While on maternity leave, Dallas lawyer Erin England filled a notebook with places she could take her now 4-year-old daughter to play.
When they drove by a new spot, England added it to the list, which grew to include more than 100 locations over time.
However, when she took her search for local, family-friendly pastimes to the web, something was missing. Each search yielded similar results — activities where she had taken her daughter many times before or websites too cluttered with pop-up ads.
England decided to turn her notebook into a user-friendly activity database called PlaySource Dallas.
“I wanted to make something that was inclusive for all parents and other caregivers and also didn’t want to limit it to just one city,” she said.
The free resource lists nearly 1,000 recreation options in North Texas and allows visitors to search through a directory and suggest other activities.
“You can filter the directory by location, price, indoor [or] outdoor, and category,” England said, adding that the possibilities range from ax throwing to indoor playgrounds to zip lining.
The response has been overwhelmingly positive since the site’s launch on Feb. 1, she said.
“I think parents are hungry for information and are frustrated with the lack of resources available to them,” England said. “Parents with grown children often tell me, ‘Where was this when my kids were young?’”
Despite PlaySource’s success, England said that her reach had been limited so far since the website is a passion project, and she doesn’t have an advertising budget.
“The growth has been organic so far, starting with my friends and family and online social network,” England said. “My goal is to spread the word to every parent and grandparent in North Texas.”
When the coronavirus outbreak hit, England had to put PlaySource on hiatus, since nearly every business in the directory had shut down. She relaunched on June 1.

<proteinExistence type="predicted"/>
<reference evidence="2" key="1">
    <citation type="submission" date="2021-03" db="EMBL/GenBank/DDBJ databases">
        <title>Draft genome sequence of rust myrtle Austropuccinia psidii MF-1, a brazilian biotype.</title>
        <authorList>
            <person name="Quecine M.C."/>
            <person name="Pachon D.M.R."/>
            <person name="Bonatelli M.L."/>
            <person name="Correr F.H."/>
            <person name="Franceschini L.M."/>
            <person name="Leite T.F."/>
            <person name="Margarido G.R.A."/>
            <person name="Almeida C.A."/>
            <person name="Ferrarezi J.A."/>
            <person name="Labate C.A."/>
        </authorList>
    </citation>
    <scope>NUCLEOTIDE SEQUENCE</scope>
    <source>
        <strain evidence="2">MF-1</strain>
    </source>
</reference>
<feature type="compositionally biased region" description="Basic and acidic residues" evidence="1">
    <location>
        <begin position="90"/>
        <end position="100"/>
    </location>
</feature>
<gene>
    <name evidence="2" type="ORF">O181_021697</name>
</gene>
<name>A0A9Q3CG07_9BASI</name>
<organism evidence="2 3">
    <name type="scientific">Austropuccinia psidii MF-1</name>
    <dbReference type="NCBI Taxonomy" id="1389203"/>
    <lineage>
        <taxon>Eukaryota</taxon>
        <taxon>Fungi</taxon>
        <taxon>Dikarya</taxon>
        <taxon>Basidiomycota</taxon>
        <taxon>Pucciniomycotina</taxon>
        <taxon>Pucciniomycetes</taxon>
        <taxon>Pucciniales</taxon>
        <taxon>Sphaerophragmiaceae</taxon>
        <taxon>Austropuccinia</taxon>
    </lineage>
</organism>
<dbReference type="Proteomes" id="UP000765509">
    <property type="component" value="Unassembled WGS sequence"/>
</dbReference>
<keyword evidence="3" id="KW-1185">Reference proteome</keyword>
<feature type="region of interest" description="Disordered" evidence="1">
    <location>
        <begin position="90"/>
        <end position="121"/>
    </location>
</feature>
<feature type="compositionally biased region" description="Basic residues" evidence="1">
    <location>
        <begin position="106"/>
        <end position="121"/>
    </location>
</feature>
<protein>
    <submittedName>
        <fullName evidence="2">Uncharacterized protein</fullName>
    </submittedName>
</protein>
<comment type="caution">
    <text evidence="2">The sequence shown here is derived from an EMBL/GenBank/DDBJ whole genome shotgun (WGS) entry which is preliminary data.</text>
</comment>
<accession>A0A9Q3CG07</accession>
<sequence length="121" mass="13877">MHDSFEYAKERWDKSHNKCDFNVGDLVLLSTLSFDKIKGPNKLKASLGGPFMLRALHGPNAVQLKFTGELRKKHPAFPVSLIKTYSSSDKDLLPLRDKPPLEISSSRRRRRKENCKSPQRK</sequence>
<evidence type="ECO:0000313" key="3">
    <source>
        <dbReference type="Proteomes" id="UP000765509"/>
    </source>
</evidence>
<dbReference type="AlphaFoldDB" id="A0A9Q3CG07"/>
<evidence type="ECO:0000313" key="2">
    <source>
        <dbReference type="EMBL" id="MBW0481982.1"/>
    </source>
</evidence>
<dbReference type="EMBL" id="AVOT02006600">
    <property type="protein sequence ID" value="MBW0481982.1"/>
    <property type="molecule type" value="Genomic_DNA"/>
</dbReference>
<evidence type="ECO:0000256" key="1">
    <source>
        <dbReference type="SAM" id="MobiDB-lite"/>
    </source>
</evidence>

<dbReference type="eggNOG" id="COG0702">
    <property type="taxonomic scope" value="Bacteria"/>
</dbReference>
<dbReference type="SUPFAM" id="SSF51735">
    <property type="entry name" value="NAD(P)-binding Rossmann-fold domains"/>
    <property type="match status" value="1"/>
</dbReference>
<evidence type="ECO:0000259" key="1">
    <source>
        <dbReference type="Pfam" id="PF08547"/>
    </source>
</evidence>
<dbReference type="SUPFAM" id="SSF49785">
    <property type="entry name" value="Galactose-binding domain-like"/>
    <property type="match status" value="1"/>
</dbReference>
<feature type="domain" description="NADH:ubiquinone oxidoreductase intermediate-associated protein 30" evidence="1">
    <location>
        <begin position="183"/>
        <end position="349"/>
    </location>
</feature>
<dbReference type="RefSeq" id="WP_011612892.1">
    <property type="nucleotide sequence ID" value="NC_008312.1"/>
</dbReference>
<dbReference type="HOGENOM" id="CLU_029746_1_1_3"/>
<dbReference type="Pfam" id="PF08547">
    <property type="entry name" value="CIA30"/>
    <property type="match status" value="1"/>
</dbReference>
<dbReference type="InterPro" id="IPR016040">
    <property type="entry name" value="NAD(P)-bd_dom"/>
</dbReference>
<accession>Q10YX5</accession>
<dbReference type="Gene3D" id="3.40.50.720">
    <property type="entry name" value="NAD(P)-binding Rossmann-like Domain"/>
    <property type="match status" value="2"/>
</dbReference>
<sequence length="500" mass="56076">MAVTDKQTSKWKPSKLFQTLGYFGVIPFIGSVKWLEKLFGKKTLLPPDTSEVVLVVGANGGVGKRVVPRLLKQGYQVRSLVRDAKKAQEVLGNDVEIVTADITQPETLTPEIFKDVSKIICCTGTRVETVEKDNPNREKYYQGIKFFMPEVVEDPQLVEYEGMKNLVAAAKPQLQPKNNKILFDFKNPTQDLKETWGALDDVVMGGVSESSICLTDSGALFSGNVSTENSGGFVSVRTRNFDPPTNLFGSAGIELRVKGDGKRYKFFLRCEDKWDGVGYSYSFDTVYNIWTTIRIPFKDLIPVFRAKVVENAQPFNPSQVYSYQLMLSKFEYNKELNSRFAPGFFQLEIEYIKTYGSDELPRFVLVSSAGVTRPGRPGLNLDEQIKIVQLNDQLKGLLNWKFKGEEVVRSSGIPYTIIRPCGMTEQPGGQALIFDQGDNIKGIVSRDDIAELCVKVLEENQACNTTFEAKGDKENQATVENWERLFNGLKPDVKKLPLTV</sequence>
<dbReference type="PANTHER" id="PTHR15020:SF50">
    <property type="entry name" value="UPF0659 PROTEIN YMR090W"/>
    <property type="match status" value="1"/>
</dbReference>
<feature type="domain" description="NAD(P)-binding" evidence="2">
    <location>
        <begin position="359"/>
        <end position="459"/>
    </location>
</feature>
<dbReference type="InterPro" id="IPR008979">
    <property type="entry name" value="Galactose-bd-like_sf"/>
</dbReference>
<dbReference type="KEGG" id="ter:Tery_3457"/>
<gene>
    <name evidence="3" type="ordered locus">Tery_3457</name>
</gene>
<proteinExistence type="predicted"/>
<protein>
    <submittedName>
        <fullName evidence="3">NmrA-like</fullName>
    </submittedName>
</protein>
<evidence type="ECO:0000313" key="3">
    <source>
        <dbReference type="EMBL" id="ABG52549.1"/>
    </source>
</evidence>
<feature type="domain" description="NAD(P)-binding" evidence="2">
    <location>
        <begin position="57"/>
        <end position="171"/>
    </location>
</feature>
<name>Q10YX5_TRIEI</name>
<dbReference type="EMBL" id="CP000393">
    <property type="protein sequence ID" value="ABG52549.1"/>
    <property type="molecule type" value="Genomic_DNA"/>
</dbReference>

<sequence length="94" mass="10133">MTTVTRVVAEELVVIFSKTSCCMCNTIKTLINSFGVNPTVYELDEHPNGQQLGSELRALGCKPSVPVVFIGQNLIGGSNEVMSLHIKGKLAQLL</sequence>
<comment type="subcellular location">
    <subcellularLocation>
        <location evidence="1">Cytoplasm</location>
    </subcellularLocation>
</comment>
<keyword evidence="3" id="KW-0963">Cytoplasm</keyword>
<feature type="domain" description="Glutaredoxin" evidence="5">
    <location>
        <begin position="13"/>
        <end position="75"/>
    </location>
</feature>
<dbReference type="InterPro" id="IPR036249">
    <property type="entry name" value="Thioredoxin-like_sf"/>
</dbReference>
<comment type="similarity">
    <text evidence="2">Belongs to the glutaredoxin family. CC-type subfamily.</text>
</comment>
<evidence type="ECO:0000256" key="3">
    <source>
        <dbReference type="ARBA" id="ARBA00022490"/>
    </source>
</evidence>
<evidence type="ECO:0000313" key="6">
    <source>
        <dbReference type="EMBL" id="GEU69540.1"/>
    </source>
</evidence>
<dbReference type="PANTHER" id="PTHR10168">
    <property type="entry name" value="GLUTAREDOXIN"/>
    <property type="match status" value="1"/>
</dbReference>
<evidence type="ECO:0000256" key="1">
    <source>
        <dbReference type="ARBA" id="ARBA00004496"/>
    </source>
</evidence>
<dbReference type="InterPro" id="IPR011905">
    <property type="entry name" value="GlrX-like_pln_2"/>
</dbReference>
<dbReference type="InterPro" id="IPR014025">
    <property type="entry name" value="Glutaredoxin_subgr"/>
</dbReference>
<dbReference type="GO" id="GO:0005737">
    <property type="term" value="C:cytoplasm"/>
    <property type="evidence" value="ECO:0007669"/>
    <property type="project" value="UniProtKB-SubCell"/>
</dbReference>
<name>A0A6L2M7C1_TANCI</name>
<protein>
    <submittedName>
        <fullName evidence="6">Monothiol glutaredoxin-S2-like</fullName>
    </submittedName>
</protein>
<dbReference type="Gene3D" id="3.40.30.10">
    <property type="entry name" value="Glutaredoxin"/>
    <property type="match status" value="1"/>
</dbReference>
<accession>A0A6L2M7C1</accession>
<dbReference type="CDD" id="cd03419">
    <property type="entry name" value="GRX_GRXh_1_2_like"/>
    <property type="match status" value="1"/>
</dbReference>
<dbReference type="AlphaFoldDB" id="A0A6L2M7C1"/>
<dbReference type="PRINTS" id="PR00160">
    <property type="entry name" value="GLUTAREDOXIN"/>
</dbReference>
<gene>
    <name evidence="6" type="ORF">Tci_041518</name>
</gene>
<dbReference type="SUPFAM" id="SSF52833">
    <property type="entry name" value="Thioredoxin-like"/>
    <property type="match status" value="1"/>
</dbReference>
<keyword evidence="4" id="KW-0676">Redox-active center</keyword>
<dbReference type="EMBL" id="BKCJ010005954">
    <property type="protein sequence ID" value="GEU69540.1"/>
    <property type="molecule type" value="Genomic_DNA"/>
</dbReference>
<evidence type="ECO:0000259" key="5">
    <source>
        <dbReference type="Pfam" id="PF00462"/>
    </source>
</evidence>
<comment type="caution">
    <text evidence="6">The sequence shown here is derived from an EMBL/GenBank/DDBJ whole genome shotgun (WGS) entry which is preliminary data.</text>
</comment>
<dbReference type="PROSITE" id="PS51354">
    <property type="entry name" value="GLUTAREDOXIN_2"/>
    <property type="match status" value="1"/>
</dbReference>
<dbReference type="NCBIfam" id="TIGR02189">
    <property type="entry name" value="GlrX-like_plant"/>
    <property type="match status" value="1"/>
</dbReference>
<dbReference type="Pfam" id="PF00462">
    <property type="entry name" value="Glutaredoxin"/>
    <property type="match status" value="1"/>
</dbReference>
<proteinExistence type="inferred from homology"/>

“I think parents are hungry for information and are frustrated with the lack of resources available to them.”Erin England
Since businesses have begun reopening, England has featured daily at least one venue on PlaySource’s Instagram and Facebook.
“Now, more than ever, we need to feature locally-owned places to show our support,” England said.
England’s day-to-day role includes posting on PlaySource’s social media and connecting with community members.
“I love the community engagement part of the project; I feel so connected with the moms and dads of North Texas,” England said. “And I also add new places to the directory multiple times a week; it’s a quick and easy process.”
PlaySource development began last summer. England and University of North Texas graduate Dominique Thomas designed and tested the website for several months.
England, an SMU Law School graduate and partner at Katten’s commercial finance practice, hopes to expand to other cities.
“It would be a dream come true to create a PlaySource Austin, PlaySource Houston, PlaySource Atlanta, and so on,” England said. “Right now, the focus is on perfecting the model here in Dallas, but expansion is always on my radar.”
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